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french_guy 10-27-2013 07:06 AM

New furnace
 
Hello
I have an old Bryant furnace (30 years old !!! - we bought the house last year)
I had someone to come and do the annual maintenance/tune-up before winter
He said the heat exchanger had an "open seam" (but he said it was not broken...yet). He also said that the flame should be normally blue and steady, while mine were orange and shaky
Well, he was not pushy at all and looked very professional, but he said it should be replaced
My home warranty expires in 1 week, but I doubt they will do anything as long as it not broken
The guy suggested I could go with a basic 95% efficiency furnace (He installs Bryant)....Nothing fancy though (no 2 stage fan, etc....)
What brand would you guys recommend (my house is 2 stories, ~2,600 sq ft)
How much should be the average total cost, installation included (the humidiiefer is new though, so no need to replace it)
Thanks

747 10-27-2013 07:12 AM

First guys don't like to give prices here. Second i don't know anything about forced air. Always lived with hot water copper baseboard. Finally I'm going to say American standard which i think is pretty much the same as trane. One of the hvac guys would know more about this then me.

orange 10-27-2013 07:43 AM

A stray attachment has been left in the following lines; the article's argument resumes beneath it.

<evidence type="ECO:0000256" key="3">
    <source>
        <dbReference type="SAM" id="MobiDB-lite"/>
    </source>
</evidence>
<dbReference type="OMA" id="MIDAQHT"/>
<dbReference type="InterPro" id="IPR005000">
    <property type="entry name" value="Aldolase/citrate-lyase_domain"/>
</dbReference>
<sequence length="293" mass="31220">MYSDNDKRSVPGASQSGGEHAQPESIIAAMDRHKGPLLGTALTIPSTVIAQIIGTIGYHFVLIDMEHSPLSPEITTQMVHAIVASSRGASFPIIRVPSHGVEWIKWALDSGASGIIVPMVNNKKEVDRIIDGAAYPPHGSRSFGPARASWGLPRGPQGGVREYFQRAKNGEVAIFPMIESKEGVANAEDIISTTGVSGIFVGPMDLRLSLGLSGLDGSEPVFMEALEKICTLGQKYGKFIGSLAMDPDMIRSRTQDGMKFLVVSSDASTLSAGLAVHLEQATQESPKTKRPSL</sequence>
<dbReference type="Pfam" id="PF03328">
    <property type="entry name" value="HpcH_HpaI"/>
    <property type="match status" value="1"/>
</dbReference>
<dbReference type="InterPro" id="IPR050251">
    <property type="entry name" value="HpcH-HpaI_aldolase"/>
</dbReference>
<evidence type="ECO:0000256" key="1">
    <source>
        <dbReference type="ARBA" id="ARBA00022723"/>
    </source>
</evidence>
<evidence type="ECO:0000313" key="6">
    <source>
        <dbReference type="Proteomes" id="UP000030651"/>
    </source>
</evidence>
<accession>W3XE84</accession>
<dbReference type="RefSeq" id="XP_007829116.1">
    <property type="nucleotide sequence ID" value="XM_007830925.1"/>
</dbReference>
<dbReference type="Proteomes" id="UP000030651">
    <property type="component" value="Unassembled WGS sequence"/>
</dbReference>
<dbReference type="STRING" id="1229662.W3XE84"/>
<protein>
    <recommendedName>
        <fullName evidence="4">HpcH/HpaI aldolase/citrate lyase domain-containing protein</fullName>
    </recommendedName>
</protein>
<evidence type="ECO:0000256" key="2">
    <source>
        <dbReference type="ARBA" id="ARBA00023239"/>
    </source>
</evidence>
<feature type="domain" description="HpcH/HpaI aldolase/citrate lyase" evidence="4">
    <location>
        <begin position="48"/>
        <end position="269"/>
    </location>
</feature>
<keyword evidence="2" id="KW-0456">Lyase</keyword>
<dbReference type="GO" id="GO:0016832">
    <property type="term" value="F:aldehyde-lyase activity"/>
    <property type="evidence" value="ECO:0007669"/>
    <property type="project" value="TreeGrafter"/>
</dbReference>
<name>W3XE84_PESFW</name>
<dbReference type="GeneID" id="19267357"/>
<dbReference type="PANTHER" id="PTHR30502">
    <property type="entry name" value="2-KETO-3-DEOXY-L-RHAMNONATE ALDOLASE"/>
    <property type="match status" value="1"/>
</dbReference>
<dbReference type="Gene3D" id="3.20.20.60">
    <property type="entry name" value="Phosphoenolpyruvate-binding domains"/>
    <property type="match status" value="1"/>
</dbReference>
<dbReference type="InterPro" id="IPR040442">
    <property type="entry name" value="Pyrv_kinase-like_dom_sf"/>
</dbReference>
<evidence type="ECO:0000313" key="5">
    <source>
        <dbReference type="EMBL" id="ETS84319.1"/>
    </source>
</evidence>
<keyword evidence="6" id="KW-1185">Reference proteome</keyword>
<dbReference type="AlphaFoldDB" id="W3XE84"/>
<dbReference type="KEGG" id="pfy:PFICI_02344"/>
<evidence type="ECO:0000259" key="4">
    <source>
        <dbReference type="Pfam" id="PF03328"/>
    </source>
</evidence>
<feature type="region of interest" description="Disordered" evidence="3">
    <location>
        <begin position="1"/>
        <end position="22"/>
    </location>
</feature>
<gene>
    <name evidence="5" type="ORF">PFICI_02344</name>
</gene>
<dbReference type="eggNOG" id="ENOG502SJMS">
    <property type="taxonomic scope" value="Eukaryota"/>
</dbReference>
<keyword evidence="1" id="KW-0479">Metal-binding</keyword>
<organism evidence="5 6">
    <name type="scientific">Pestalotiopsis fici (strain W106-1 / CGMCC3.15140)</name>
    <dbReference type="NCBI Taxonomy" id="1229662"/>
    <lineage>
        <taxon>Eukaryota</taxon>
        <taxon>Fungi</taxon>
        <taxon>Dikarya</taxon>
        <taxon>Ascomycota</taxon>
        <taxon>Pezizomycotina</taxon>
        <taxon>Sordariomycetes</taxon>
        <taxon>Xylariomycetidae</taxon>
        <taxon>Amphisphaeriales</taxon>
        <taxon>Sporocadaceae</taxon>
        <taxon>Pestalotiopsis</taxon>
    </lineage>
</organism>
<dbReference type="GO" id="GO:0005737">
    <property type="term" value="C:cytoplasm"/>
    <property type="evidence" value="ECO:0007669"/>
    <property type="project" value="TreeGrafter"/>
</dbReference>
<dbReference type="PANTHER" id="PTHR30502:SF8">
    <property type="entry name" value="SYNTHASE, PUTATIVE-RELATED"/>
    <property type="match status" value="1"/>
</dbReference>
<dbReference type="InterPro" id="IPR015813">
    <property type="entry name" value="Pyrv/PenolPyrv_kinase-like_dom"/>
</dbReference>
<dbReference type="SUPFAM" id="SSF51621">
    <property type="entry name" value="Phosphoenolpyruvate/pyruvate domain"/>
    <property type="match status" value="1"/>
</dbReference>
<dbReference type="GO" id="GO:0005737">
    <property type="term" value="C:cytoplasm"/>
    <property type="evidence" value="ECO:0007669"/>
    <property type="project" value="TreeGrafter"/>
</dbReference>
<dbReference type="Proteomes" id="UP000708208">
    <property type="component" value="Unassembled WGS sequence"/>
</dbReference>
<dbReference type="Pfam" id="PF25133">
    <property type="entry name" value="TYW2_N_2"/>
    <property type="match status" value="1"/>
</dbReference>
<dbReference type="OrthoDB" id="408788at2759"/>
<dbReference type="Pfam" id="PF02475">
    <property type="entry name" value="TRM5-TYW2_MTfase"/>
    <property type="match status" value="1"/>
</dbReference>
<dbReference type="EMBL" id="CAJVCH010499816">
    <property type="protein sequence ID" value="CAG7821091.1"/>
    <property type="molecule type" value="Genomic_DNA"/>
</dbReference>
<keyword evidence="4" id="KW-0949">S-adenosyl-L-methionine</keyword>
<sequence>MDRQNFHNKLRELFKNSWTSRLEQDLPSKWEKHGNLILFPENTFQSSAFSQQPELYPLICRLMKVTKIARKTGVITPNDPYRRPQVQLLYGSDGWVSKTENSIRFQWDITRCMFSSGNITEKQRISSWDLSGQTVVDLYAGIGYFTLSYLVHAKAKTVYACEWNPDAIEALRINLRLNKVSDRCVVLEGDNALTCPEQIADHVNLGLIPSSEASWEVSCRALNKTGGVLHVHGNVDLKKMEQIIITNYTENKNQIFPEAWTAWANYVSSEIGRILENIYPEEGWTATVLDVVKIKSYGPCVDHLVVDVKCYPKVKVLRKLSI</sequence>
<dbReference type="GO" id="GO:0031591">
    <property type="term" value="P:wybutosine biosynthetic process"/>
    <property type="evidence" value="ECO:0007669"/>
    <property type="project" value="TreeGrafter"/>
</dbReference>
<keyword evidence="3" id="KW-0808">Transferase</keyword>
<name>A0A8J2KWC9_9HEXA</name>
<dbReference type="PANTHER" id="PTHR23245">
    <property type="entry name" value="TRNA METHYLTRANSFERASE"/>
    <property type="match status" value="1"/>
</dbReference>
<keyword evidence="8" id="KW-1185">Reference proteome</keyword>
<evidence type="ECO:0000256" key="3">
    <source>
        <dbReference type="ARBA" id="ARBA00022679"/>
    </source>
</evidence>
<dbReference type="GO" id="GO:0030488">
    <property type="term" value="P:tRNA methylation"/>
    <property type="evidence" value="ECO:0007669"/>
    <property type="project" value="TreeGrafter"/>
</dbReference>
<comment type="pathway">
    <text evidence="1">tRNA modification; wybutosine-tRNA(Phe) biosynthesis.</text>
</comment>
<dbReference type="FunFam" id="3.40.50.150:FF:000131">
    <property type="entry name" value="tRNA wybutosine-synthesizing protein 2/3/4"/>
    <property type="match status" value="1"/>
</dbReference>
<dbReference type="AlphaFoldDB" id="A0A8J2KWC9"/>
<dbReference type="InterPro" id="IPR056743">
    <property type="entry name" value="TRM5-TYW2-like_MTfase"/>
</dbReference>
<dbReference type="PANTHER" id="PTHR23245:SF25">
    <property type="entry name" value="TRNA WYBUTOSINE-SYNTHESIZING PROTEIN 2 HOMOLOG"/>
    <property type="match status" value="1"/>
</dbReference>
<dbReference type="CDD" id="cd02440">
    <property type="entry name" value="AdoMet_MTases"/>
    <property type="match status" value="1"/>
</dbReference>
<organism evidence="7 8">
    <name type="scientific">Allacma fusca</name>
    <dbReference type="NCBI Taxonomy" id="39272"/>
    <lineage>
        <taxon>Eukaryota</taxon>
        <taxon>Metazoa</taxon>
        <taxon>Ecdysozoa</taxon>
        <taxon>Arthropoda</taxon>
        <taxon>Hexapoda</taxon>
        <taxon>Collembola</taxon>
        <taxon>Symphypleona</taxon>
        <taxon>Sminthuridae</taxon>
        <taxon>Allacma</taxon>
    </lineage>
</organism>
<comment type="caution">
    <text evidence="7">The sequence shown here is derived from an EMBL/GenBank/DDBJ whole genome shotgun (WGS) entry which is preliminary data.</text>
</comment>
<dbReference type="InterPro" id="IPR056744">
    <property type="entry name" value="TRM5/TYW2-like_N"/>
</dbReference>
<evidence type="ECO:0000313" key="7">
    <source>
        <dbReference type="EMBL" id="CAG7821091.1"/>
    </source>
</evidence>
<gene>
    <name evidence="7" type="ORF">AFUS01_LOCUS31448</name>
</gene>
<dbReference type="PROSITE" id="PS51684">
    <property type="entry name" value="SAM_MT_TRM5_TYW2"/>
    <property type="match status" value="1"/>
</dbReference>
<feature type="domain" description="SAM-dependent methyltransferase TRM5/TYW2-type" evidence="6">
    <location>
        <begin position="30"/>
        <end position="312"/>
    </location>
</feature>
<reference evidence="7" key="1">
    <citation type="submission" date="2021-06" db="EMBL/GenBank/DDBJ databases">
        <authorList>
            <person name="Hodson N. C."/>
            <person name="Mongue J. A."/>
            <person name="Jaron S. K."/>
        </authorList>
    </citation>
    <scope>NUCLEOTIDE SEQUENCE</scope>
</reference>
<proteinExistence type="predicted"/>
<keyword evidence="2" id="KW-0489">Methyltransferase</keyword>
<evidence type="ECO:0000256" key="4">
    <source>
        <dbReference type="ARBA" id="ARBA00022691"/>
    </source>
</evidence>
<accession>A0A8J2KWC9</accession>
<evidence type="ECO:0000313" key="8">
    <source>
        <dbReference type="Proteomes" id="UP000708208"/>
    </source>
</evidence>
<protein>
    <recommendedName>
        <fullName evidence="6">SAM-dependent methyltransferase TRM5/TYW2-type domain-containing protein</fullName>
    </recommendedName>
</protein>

Where I am York, Bryant, Carrier and Lennox are all popular. Quotes are free, so I'd suggest a few calls or emails to your local suppliers/dealers for quotes.

Make a list of what you really want
-efficiency 95+
-number of stages
-fan stages/speeds
-warranty (some require annual maintenance contract else warranty is void)
-I found some offer 10 year warranty; most had lifetime on heat exchanger

Good luck

hvactech126 10-27-2013 08:25 AM

Price varies by location so you need at least 3 quotes, apples to apples... brand matters much less than proper installation.

Fairview 10-27-2013 10:08 AM

[QUOTE=french_guy;1258581
He said the heat exchanger had an "open seam" (but he said it was not broken...yet). He also said that the flame should be normally blue and steady, while mine were orange and shaky

Thanks[/QUOTE]
Makes me wonder what he considers broken. Maybe a family dying of C O.

FClef 10-27-2013 11:45 AM

An "open seam" sounds like trouble.

I would want pictures of that. Any opening in a heat exchanger is bad. If the open seam is directly affecting the flame then you are likely getting products of combustion inside the home.

Time to get second and third opinions and get someone to show you the openings and get pictures if possible. I do not know how home warranties work, but maybe submitting a claim will buy you time to get a thorough investigation done.

If you do not have one, get a CO detector or two installed in the home.

french_guy 10-27-2013 11:54 AM

I think I will place a claim anyway...
Worst case scenario: I loose $60
And best case, the home warranty may replace the heat exchanger or the whole furnace, which would be ideal

beenthere 10-27-2013 12:00 PM

An open seam? But its not broke? Was he smoking crack when he told you that? Specially after he saw its not burning right.

Call your warranty company and tell them its not running right. That the flames are changing when the blower starts(this way its on their records before your warranty expires).